8. Reza Oladi & Hamid Beladi, 2008. "Is Regionalism Viable? A Case for Global Free Trade," Review of International Economics, Wiley Blackwell, vol. 16(2), pages 293-300, 05.
  9. Tahir Abdi, 2007. "Trade liberalization, technology, relative factor supplies and the relative wage: evidence from the South," Applied Economics, Taylor & Francis Journals, vol. 39(19), pages 2451-2463.
  10. Leamer, Edward E, 1996. "Wage Inequality from International Competition and Technological Change: Theory and Country Experience," American Economic Review, American Economic Association, vol. 86(2), pages 309-14, May.
  11. Bond, Eric W. & Riezman, Raymond G. & Syropoulos, Constantinos, 2004. "A strategic and welfare theoretic analysis of free trade areas," Journal of International Economics, Elsevier, vol. 64(1), pages 1-27, October.
  12. Ethier, Wilfred J., 1984. "Higher dimensional issues in trade theory," Handbook of International Economics, in: R. W. Jones & P. B. Kenen (ed.), Handbook of International Economics, edition 1, volume 1, chapter 3, pages 131-184 Elsevier.
  13. Choi, E. Kwan, 2003. "Implications of Many Industries in the Heckscher-Ohlin Model," Staff General Research Papers 11379, Iowa State University, Department of Economics.
  14. Wood Júnior, Thomaz, 1995. "Workers," RAE - Revista de Administração de Empresas, FGV-EAESP Escola de Administração de Empresas de São Paulo (Brazil), vol. 35(2), January.
  15. Prachi Mishra & Utsav Kumar, 2005. "Trade Liberalization and Wage Inequality: Evidence From India," IMF Working Papers 05/20, International Monetary Fund.
  16. Matthew J. Slaughter, 1997. "Per Capita Income Convergence and the Role of International Trade," NBER Working Papers 5897, National Bureau of Economic Research, Inc.
  17. Choi, E. Kwan, 2008. "Factor growth and equalized factor prices," International Review of Economics & Finance, Elsevier, vol. 17(4), pages 517-528, October.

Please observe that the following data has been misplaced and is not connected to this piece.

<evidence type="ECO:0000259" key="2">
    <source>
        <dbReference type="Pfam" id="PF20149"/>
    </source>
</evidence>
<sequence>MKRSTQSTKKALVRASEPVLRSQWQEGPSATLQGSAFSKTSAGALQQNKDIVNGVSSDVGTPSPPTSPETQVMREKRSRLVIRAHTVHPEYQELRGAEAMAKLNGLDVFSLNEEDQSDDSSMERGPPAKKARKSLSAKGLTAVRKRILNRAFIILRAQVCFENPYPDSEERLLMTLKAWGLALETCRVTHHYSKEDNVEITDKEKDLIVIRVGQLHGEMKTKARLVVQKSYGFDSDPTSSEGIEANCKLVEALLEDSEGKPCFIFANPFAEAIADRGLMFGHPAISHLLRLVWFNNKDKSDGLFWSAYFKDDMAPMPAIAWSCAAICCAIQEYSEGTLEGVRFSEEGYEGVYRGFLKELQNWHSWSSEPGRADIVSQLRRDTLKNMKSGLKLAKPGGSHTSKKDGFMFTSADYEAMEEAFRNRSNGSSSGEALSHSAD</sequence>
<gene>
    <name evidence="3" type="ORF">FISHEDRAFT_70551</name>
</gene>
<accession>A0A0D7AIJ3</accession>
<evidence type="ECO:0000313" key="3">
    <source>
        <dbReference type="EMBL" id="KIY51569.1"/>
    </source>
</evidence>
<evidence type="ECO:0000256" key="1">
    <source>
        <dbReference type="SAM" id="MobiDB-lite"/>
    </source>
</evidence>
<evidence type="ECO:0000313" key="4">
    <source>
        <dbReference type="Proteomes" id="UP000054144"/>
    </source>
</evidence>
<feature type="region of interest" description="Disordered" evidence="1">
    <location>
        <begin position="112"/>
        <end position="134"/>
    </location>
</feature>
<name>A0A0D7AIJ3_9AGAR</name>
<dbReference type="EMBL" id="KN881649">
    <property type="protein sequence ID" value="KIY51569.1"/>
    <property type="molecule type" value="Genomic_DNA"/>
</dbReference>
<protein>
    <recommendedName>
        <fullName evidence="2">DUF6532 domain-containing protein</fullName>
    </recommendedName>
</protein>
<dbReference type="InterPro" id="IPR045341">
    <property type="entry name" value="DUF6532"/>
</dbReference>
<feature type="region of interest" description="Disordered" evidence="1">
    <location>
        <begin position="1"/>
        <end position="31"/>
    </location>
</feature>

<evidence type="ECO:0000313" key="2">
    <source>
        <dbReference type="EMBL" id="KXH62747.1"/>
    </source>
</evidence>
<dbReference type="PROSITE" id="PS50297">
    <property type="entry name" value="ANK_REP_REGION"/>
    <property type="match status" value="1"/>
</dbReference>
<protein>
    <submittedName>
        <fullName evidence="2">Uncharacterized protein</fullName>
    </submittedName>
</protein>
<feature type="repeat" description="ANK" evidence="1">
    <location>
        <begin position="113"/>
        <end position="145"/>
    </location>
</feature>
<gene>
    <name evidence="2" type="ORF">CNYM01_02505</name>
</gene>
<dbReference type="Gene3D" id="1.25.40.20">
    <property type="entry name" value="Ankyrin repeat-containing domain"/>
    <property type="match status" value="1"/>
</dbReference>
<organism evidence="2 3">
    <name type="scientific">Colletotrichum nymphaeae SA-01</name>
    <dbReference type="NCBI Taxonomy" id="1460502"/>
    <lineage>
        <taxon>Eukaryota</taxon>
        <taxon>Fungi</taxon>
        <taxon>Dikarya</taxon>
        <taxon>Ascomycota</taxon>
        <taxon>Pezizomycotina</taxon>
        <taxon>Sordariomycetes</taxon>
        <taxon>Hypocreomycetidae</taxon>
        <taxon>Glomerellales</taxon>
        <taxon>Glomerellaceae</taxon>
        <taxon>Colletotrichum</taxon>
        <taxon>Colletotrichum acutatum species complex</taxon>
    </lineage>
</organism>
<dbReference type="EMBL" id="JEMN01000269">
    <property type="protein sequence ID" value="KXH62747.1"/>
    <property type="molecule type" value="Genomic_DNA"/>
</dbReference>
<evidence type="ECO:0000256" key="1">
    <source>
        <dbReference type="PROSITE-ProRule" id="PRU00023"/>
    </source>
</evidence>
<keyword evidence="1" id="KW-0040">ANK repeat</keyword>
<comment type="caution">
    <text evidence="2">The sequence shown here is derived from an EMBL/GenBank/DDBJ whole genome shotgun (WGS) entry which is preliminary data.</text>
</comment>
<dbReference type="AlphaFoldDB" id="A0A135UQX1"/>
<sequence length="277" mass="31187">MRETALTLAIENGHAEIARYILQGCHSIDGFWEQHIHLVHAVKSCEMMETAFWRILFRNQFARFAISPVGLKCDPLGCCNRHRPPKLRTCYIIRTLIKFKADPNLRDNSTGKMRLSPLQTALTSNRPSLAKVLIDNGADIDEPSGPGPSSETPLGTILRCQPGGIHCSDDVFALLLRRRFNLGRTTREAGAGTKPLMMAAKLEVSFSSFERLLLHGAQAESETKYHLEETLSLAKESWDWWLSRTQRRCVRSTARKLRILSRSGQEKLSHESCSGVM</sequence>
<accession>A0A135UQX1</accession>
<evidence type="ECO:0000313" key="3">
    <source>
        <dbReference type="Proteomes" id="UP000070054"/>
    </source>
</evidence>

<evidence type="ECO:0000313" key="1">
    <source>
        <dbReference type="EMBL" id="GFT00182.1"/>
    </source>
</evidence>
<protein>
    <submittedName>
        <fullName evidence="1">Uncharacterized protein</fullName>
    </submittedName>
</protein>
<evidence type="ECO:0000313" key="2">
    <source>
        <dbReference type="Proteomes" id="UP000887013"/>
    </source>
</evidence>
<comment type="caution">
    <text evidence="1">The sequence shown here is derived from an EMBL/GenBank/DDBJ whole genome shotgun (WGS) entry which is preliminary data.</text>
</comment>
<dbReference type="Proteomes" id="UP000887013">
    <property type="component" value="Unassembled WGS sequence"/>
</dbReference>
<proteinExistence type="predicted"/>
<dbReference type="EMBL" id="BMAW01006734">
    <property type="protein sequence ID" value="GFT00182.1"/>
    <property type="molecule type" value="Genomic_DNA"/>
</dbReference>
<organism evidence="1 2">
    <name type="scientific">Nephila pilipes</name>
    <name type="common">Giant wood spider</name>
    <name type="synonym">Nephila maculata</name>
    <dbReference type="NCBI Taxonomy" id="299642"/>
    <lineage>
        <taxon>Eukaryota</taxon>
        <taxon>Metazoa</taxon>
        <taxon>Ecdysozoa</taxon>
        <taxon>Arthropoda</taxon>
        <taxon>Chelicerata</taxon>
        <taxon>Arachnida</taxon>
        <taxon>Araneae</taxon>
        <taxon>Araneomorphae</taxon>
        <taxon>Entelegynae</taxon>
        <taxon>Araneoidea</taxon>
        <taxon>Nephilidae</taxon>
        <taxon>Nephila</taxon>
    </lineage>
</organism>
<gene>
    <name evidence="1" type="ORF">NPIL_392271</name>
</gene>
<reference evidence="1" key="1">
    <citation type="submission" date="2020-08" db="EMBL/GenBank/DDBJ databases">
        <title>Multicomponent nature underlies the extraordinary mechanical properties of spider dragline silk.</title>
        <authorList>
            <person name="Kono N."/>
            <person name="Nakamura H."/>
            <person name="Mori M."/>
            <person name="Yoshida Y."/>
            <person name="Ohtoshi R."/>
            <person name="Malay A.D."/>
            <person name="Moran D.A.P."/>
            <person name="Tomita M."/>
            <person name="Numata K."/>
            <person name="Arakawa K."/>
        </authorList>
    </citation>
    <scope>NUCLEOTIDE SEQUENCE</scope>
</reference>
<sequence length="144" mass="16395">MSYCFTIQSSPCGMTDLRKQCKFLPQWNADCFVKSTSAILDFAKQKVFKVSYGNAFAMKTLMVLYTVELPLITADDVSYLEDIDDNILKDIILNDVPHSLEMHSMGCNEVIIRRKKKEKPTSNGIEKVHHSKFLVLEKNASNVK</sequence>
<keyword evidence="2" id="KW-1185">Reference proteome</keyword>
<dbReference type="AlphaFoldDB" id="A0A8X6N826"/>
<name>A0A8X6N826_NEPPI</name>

18. Slaughter, Matthew J, 1997. "Per Capita Income Convergence and the Role of International Trade," American Economic Review, American Economic Association, vol. 87(2), pages 194-99, May.
Full references (including those not matched with items on IDEAS)

This item is not listed on Wikipedia, on a reading list or among the top items on IDEAS.

When requesting a correction, please mention this item's handle: RePEc:isu:genres:34998. See general information about how to correct material in RePEc.

For technical questions regarding this item, or to correct its authors, title, abstract, bibliographic or download information, contact: (Curtis Balmer)

If you have authored this item and are not yet registered with RePEc, we encourage you to do it here. This allows to link your profile to this item. It also allows you to accept potential citations to this item that we are uncertain about.

If references are entirely missing, you can add them using this form.

If the full references list an item that is present in RePEc, but the system did not link to it, you can help with this form.

If you know of missing items citing this one, you can help us creating those links by adding the relevant references in the same way as above, for each refering item. If you are a registered author of this item, you may also want to check the "citations" tab in your profile, as there may be some citations waiting for confirmation.

Please note that corrections may take a couple of weeks to filter through the various RePEc services.

This information is provided to you by IDEAS at the Research Division of the Federal Reserve Bank of St. Louis using RePEc data.